One of the biggest changes we need to see in the fashion industry, is how garment factory workers are treated. Every worker has the right to a safe work environment with legal pay without exploitation. Many people assume garment worker exploitation only occurs outside of the U.S. but that is true. Many garment factories in California still don't follow ethical labor standards and progress must be made. Here's how the landmark passing of California's SB62, also known as the Garment Workers Protection Act, is changing the face of labor standards in California.
What is the SB62 Garment Worker Bill
The California state bill SB62, also known as the Garment Workers Protection Act, was created to enforce the state's minimum wage pay for garment workers. This bill is necessary because many garment workers are paid "Piece Rate" which means you are paid based on how many pieces you complete and not hourly. As you can imagine, the more complicated the garment or the slower you work, the less you are paid by the hour, and therefore it is easy to see workers paid below the legal minimum wage.
Garment Workers in California To Date
California employs the most garment workers in the U.S. with the Los Angeles metropolitan area hosting 2,000 manufacturers who employ 45,000 garment workers. The piece-rate pay system (assuming 12-hour work days) can result in an average hourly pay of $5.85. In a study completed by the Economic Policy Institute in 2017, the failure to pay workers minimum wage on a national scale is the equivalent to nearly $2 billion in earnings.
How the SB62 Act was Passed
This bill was unsuccessful when it was proposed in 2020, but was reintroduced and passed in 2021. The SB62 Act was signed by Governor Gavin Newsom on September 27th, 2021. Alongside the Garment Worker Center the bill was also sponsored by Bet Tzedek Legal Services, and the Western Center on Law and Poverty. The Garment Worker Center has partnered with Remake, a nonprofit organization advocating for sustainable and ethical manufacturing practices in the fashion industry, to connect with consumers and raise awareness of this issue through social media campaigns. Over 100 brands and organizations, including names such as Eileen Fisher and Mara Hoffman, have supported the passing of this bill.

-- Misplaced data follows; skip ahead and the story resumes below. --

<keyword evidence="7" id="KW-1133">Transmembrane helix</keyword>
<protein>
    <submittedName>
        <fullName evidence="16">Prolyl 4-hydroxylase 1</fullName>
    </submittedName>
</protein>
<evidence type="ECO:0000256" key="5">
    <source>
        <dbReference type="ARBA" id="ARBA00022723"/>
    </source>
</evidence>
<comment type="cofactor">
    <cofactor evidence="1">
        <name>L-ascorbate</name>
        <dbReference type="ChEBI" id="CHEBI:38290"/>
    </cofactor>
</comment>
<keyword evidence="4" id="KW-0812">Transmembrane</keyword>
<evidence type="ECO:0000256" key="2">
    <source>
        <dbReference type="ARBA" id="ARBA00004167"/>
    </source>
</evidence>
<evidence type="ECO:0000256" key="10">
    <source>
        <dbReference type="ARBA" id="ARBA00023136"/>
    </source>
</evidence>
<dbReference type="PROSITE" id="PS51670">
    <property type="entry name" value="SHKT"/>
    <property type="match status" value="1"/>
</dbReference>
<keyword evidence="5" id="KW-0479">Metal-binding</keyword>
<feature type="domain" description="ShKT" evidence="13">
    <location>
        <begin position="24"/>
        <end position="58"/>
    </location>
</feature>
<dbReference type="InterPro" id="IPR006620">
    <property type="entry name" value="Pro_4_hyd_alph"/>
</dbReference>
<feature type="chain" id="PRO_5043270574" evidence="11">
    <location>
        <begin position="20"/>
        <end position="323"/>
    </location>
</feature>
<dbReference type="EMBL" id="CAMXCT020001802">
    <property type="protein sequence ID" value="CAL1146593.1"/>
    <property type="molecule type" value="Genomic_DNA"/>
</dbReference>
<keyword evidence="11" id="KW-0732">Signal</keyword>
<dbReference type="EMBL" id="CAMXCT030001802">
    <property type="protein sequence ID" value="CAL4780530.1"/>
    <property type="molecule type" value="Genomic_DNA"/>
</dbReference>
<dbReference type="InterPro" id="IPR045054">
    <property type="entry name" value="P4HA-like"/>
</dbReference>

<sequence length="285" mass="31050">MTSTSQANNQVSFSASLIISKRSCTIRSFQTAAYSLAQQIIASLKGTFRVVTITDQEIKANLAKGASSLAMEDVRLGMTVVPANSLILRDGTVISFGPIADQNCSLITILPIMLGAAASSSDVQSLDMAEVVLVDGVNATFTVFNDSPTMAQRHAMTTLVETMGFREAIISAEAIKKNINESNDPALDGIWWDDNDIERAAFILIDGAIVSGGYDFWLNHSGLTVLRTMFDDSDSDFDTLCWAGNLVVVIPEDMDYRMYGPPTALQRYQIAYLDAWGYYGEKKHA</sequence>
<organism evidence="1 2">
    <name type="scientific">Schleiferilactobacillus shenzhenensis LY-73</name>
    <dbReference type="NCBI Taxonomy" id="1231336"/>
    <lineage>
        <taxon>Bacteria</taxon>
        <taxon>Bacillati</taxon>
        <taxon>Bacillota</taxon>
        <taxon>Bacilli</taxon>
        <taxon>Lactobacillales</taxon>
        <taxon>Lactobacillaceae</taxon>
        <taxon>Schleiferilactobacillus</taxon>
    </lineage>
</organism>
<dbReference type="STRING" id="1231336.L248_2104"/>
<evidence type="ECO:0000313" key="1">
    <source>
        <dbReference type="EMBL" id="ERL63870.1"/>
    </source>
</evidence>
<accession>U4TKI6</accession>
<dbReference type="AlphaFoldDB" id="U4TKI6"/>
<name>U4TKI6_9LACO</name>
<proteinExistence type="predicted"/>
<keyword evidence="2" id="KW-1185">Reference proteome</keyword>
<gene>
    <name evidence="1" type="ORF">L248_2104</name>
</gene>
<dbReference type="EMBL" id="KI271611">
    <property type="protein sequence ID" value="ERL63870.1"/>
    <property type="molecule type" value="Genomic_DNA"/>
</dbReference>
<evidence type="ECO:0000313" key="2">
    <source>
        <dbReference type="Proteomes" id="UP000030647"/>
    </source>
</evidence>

The impact of the SB62 Act
Under SB62, the piece-rate pay method is eliminated and factory owners will now have the pay the legal minimum wage, which in California is currently $15 an hour. Garment factories might also be liable for the re-paying of wages to employees alongside the brands who hired them. Overall, this bill is a top-down approach to addressing supply chain transparency by placing accountability on both manufacturers and the brands who contracted them.
Starting January 1, 2022, employees will be able to file a claim to the Labor Commissioners fining garment factories $200 per employee for every pay period the employee is paid by piece rate. In addition, the Labor Commissioner will have the authority to issue a stop order, or citation if this law is not followed.
The Future of Garment Workers
Looking ahead, SB62 may set a precedence for garment workers labor rights beyond California. One garment can require multiple vendors and suppliers from the fabric, to the buttons, to the factory workers who finally sew the garment together. Garment supply chains exude a level of complexity, paired with outsourcing manufacturing and utilizing subcontractors. The lack of transparency makes it difficult to pinpoint which parties can be held accountable for violation of labor rights. This bill can serve as a successful point of reference and blueprint for instilling joint liability for other states, and even other nations to follow.
Keeping factory workers safe and ensuring that they are receiving the legal pay they deserve is crucial in the movement towards changing the fashion industry. If your brand is on a mission to work with and support factories with these ethical standards already in place, join our platform today and get instant access to our vetted ethically certified factories.